The United States’ Little Known Role in Wildlife Crime

The United States’ Little Known Role in Wildlife Crime

Micaela Samodelov

ivory and zebra pelt on table

Valued at an estimated $10–$20 billion per year, the global illegal wildlife trade is said to be the fourth-largest illegal trade in the world. To date, much attention has been focused on consumer countries in Asia, a major destination for a wide variety of wildlife contraband.

But what many people may not realize is that the United States is one of the largest demand markets for ivory and other illegal wildlife products. A recent study found that 80 percent of Americans consider themselves animal lovers and support wildlife conservation measures. At the same time, however, it found 80 percent of Americans aren’t aware of the illegal wildlife trade in their own country.

The study was supported by the U.S. Wildlife Trafficking Alliance, of which AWF is a founding member. The Alliance aims to shrink that knowledge gap, bringing together nonprofits, government and industry leaders—such as eBay, Google, JetBlue and Tiffany & Co.—that have tremendous influence over consumer behavior.

Because of its Alliance membership, AWF had the privilege of meeting with special agents from the U.S. Fish and Wildlife Service (USFWS) Office of Law Enforcement in early December. The exchange underscored similarities in the strategies implemented and challenges faced by both USWFS and AWF in the fight to disrupt wildlife trafficking networks. It also illuminated the need for greater public support on the issue.

Intercepting wildlife traffickers

Each year, the Office of Law Enforcement deploys wildlife inspectors to ports throughout the United States to monitor goods arriving from around the world in travelers’ luggage and cargo shipments. Some 124 agents inspected 193,971 shipments in 2015 alone, with the majority of inspections carried out at designated ports through which legal wildlife products can pass. According to the agents, the number of inspections conducted just scratches the surface of the total volume of shipments that pass through.

To root out illegal wildlife products in all this cargo, USFWS employs some of the same approaches as AWF and its partners in Africa. Through our Canines for Conservation Program, for example, AWF has deployed sniffer dogs to major ports—and known trafficking hubs—in Kenya, Tanzania and Uganda. The detection units have enhanced the effectiveness of cargo and luggage inspection significantly. Notably, teams based at Jomo Kenyatta International Airport in Nairobi, Kenya, made 37 finds in the nine-month period from January through September 2016. The dogs even sniffed out contraband—including live tortoises—that they hadn’t been trained to detect.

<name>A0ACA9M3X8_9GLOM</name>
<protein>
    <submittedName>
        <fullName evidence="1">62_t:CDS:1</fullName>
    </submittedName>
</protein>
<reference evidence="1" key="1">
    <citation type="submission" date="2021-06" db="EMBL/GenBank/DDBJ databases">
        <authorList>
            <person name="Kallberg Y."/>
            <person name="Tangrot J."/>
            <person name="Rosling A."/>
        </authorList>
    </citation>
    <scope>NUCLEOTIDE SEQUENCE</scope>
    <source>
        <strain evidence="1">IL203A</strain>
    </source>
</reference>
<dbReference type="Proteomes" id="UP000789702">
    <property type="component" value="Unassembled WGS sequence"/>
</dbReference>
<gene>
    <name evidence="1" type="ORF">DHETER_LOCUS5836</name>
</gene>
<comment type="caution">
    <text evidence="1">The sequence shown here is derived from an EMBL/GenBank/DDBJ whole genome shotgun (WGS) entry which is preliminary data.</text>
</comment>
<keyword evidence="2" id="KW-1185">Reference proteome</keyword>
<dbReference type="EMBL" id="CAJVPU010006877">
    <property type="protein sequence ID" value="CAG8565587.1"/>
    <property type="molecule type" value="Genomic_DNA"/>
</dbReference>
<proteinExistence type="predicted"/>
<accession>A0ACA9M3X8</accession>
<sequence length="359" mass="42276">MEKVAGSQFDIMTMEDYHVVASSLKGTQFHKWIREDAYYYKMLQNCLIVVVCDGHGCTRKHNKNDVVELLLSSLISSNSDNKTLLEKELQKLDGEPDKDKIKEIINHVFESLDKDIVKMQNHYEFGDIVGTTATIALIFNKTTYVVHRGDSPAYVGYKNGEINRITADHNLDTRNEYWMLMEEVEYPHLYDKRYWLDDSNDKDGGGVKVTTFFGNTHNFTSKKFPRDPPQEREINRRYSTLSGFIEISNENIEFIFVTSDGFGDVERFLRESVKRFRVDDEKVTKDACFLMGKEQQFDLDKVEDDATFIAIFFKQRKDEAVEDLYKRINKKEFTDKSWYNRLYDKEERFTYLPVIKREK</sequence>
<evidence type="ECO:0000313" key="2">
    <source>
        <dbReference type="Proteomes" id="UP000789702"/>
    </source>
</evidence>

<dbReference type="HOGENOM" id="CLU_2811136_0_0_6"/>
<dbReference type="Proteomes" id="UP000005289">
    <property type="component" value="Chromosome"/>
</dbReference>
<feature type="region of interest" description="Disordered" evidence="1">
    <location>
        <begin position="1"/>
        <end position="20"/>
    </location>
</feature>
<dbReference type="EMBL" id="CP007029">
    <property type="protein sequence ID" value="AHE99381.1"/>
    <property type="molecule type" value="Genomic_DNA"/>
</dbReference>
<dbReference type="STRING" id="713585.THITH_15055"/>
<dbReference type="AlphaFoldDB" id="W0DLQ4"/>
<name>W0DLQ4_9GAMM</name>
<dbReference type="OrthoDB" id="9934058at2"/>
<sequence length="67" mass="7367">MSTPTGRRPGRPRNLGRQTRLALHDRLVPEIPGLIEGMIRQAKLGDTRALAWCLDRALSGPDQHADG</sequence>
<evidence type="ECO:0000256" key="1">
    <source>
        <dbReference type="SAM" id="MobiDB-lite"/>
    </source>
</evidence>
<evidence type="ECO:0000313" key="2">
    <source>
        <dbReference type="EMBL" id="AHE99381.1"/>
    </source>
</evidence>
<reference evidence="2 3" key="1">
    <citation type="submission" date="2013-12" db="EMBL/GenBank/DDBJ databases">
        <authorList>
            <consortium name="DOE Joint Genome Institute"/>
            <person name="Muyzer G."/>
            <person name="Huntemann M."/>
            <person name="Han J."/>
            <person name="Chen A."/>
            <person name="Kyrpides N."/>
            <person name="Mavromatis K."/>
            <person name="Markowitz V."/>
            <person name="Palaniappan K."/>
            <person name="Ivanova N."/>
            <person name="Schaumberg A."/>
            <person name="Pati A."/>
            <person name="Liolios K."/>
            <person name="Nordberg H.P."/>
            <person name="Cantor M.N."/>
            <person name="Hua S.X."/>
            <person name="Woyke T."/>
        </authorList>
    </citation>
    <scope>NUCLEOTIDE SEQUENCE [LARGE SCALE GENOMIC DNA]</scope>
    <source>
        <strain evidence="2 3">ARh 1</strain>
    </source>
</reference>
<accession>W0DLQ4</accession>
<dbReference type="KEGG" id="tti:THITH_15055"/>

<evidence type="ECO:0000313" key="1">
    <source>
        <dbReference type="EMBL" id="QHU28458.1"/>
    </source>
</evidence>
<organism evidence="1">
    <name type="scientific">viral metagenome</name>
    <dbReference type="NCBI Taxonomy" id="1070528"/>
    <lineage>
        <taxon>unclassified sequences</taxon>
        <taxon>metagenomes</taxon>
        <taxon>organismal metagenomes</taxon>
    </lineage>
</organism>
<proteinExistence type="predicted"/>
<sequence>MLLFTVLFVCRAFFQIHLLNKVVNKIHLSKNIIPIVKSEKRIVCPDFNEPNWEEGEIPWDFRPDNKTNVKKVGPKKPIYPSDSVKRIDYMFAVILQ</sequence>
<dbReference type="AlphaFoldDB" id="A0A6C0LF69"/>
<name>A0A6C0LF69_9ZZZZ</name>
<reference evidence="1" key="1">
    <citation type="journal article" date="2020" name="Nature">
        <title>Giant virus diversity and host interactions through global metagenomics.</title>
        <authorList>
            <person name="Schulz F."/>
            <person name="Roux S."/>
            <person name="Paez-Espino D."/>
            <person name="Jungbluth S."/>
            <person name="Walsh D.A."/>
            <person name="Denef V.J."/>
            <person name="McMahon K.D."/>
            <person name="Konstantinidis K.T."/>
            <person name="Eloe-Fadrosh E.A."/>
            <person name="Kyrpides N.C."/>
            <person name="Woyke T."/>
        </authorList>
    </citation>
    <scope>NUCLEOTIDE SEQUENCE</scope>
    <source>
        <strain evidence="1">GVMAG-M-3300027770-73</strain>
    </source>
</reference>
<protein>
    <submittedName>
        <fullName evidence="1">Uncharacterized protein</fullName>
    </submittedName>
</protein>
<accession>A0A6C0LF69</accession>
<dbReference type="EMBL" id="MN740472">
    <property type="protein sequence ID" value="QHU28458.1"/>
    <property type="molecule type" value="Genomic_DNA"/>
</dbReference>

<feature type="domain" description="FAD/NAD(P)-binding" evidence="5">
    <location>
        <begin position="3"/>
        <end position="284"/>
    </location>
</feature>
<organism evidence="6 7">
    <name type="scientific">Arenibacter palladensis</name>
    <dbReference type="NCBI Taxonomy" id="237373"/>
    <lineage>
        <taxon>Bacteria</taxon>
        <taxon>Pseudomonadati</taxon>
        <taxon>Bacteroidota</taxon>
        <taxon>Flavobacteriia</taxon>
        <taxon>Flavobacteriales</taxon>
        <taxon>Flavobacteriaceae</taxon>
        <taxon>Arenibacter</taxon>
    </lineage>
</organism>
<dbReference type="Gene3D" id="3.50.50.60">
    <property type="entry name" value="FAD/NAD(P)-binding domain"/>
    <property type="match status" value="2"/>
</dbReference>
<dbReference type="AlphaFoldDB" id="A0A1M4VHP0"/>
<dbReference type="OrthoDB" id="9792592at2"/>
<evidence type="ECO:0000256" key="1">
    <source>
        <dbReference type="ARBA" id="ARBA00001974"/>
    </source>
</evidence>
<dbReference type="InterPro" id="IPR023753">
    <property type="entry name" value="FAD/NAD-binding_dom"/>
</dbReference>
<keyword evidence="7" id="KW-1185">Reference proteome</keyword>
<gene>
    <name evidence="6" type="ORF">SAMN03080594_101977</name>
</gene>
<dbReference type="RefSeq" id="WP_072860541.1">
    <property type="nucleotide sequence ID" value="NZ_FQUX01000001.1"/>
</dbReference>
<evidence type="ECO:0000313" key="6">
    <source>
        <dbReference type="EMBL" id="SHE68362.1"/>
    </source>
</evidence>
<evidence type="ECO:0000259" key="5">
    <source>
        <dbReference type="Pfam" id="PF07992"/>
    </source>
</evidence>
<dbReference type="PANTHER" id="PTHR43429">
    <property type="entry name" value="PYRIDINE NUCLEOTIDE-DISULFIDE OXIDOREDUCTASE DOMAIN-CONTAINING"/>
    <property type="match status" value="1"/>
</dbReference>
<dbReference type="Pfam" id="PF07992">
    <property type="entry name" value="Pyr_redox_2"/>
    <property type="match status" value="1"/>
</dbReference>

Similar to AWF, the USFWS launched a detection dog program in 2014 to sniff out wildlife contraband at the ports of Chicago, Miami and Los Angeles. By targeting specific ports, USFWS Office of Law Enforcement inspection agents concentrate their efforts where they are needed most.

Agents also tailor their inspection approaches to each port. At ports with direct flights to Africa, agents are more likely to find elephant ivory concealed as “handicrafts” or “toys.” At ports with flights coming from Asia, however, wildlife products like rhino horn are more often disguised as medicines or cosmetics.

A low-priority crime

Detecting wildlife contraband is a challenge, but it’s not the only one in this process: Navigating the judicial system offers its own brand of hurdles. The agents spend anywhere from six months to a year building their case against a trafficker or network, usually while juggling as many as 10 other cases. Despite all this effort, prosecutors and judges don’t often give these cases much attention, perceiving wildlife trafficking as a lower-priority issue than other kinds of criminal cases.